Editor’s Note: These whiskeys were provided to us as review samples by Stoll & Wolfe Distillery. This in no way, per our editorial policies, influenced the final outcome of this review. It should also be noted that by clicking the buy links throughout this article our site receives a small referral payment which helps to support, but not influence, our editorial and other costs.
Dick Stoll isn’t a household name on par with Jack Daniel or John Walker or James Beauregard Beam. (Though he does have the advantage of being alive, unlike those gentlemen.) Stoll, however, is a blue-chipper in his own right – trained by C. Everett Beam, Jim Beam’s grandnephew, Stoll went on to be master distiller at the original Michter’s distillery in Pennsylvania.
When Michter’s closed its doors in 1990 (the brand was later acquired by a new owner and moved to Kentucky), Stoll left the whiskey business and worked until retirement for the local school district. But whiskey wasn’t done with him yet.
Stoll came out of retirement six years ago to co-found a new distillery along with Erik Wolfe and Avianna Ponzi Wolfe. The trio wanted to bring the whiskey business back to the Lebanon-Lancaster area, and eventually opened a beautiful, new distillery and tasting room in Lititz, Pennsylvania.
The Stoll & Wolfe Distillery is still sourcing juice from MGP at this point, but Avianna says they have been operating their own continuous-distillation column with a doubler for the past year, making rye, bourbon and apple brandy under Stoll’s watchful eye. When they feel like the quality is high enough, she says, they’ll stop sourcing and switch entirely to their own product.
In the meantime, Stoll & Wolfe uses locally grown corn and rye from Pennsylvania, and implements a sweet-mash process for its ryes. It’s the basics, Stoll says, that C. Everett Beam taught him decades ago.
The Stoll & Wolfe whiskies are sold only in Pennsylvania at the moment, which is a shame. Avianna says they’re working on adding New Jersey, Illinois and the District of Columbia to the list soon. Regardless, Stoll & Wolfe shows a lot of promise for a startup. The ryes, in particular, are worth searching out if you happen to find yourself in Pennsylvania any time soon.
Tasting Notes: Stoll & Wolfe Pennsylvania Rye Whiskey
Vital Stats: Aged three years; 90 proof/45% ABV; mash bill of 65% rye, 25% corn, 10% malted barley; $49.99 for a 750 ml bottle.
Appearance: Amber, strawberry blonde
Nose: Orange peel, cinnamon, soggy oak, honey, marzipan.
Palate: The expected wave of rye spice hits you right away, but it smooths out quickly. It goes down easily for a whiskey with so much spice up front. It helps that there’s a sweetness underneath, with citrus undertones and hints of something nutty.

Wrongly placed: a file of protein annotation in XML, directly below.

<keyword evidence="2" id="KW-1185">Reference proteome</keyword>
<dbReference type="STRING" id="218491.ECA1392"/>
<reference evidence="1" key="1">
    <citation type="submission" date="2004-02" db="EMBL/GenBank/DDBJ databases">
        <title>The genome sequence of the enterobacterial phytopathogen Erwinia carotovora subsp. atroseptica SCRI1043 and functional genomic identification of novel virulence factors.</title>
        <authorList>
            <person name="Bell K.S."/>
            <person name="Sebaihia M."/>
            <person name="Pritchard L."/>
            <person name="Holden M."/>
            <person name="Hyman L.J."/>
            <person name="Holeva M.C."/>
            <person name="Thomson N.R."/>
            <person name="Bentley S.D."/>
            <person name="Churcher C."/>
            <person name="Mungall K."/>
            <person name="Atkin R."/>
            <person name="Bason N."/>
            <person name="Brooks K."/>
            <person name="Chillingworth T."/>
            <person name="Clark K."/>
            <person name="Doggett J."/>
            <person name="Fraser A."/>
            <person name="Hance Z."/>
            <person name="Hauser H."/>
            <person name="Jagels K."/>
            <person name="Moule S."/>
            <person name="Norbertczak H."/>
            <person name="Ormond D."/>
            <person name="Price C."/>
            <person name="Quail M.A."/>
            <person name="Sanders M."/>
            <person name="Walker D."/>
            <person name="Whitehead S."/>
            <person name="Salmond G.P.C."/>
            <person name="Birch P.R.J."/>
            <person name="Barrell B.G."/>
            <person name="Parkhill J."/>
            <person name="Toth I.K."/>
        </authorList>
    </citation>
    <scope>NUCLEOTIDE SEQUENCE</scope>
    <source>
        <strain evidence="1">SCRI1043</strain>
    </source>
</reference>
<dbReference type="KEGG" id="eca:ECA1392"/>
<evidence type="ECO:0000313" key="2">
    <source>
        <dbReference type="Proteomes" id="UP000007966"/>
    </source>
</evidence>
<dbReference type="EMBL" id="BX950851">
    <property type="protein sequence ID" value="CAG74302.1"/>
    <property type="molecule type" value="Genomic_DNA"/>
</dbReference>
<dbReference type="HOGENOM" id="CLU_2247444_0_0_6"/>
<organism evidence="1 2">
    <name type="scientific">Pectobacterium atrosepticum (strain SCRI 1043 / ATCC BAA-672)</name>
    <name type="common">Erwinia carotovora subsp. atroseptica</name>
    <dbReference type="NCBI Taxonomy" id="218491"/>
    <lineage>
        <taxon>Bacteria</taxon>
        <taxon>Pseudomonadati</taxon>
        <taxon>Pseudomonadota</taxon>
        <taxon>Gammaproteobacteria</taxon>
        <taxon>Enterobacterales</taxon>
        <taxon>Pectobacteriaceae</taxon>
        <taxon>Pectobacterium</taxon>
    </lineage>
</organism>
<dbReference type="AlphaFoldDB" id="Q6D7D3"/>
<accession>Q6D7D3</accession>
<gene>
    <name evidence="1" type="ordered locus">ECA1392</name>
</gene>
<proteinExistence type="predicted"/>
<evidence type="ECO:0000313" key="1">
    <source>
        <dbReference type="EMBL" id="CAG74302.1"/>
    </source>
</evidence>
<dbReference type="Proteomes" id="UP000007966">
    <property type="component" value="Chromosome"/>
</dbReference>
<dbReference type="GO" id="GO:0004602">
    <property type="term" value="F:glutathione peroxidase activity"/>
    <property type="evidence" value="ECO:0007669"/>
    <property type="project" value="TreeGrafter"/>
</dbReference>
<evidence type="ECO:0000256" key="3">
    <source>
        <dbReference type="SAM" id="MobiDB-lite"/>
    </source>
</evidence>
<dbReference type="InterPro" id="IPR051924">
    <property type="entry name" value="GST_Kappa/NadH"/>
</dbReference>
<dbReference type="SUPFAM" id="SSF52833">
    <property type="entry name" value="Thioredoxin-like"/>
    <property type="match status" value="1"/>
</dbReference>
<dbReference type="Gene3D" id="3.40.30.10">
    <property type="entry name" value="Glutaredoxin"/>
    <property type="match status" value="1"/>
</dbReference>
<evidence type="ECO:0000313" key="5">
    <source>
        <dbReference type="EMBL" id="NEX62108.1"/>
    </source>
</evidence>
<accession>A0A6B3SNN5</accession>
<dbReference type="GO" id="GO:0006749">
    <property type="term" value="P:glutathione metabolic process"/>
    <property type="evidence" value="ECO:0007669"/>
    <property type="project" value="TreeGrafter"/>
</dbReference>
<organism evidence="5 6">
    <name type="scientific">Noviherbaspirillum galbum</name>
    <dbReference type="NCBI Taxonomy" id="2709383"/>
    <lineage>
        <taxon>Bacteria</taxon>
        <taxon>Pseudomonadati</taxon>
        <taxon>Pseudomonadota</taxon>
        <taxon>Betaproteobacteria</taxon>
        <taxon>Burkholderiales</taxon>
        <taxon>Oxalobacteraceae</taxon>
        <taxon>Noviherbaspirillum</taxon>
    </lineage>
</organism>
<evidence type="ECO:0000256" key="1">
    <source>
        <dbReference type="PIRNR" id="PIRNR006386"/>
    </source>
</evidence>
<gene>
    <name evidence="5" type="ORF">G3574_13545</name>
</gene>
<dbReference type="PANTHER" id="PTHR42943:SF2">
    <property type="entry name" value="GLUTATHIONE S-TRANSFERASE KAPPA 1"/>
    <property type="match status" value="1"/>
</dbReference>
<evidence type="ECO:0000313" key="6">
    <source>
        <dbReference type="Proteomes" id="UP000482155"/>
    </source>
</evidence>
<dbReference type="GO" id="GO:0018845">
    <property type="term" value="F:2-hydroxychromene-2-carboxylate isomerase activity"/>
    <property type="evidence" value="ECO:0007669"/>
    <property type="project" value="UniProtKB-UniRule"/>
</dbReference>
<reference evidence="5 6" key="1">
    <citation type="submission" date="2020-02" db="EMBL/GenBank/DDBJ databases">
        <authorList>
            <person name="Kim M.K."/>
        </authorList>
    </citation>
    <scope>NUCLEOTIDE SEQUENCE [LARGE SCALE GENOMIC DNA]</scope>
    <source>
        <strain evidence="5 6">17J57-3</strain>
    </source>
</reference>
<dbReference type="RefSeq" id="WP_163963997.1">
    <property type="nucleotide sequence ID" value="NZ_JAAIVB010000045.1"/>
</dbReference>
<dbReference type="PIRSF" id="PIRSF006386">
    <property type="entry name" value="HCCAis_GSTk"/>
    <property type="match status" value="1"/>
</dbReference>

Final Thoughts: The Stoll & Wolfe rye, Avianna says, is “somewhere between a Kentucky rye and a western-Pennsylvania rye.” It’s aged in a combination of 30-gallon and 53-gallon barrels – with the larger barrels also having a deeper char. Whatever it is, it drinks well neat.
Tasting Notes: Cask Strength Stoll & Wolfe Pennsylvania Rye Whiskey (Barrel 211)
Vital Stats: Aged three years; single barrel; 105 proof/52.5% ABV; $69.99 for a 750ml bottle.
Appearance: Amber, strawberry blonde
Nose: Orange bitters, honey, spicy-sweet cloves, soggy oak, powdered sugar.
Palate: Like the lower-proof version, this one hits you in the mouth immediately with rye spiciness. But it, too, smooths out into a nice, long finish. I taste green peppercorn on the tip of my tongue, almonds, allspice and warm gingerbread cake.
Final Thoughts: If you have a hankering for rye, this would be a nice daily drinker. It’s smooth and straightforward, but with enough personality to keep you coming back. I have a bias toward high-proof whiskies, and I’d pay $20 extra to get the higher-proof version of this one. With just the tiniest splash of water, it opens up nicely and drinks easily.
Tasting Notes: Stoll & Wolfe Bourbon and Rye Blend (Batch 14)
Vital Stats: 80% bourbon aged for 5 years and 20% rye aged 3 years; 86 proof/43% ABV; $59.99 for a 750 ml bottle.
Appearance: dirty straw
Nose: Definitely get the corn smell in this one that you don’t in the ryes. Also butterscotch, hints of vanilla and maple syrup.
Palate: There’s something interesting going on here, but I don’t love it the same way I do the ryes. It doesn’t give me the deep corn sweetness I want in a bourbon, and isn’t distinctive enough in its rye undertones to get my mouth watering. It starts off light, and eventually offers a little heat at the back of the throat.
Final Thoughts: There are plenty of high-rye bourbons I enjoy. This one appears to be neither fish nor fowl, however. It doesn’t offer enough of the bourbon sweetness or the rye spiciness I was really hoping to find. That doesn’t mean I didn’t happily drink it, just that I didn’t enjoy it as much as the Stoll & Wolfe ryes.
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Scott Bernard Nelson
Scott Bernard Nelson is a writer, actor and whiskey reviewer in Portland, Ore. When he's not working, you can often find him fly fishing or rock climbing in the Pacific Northwest.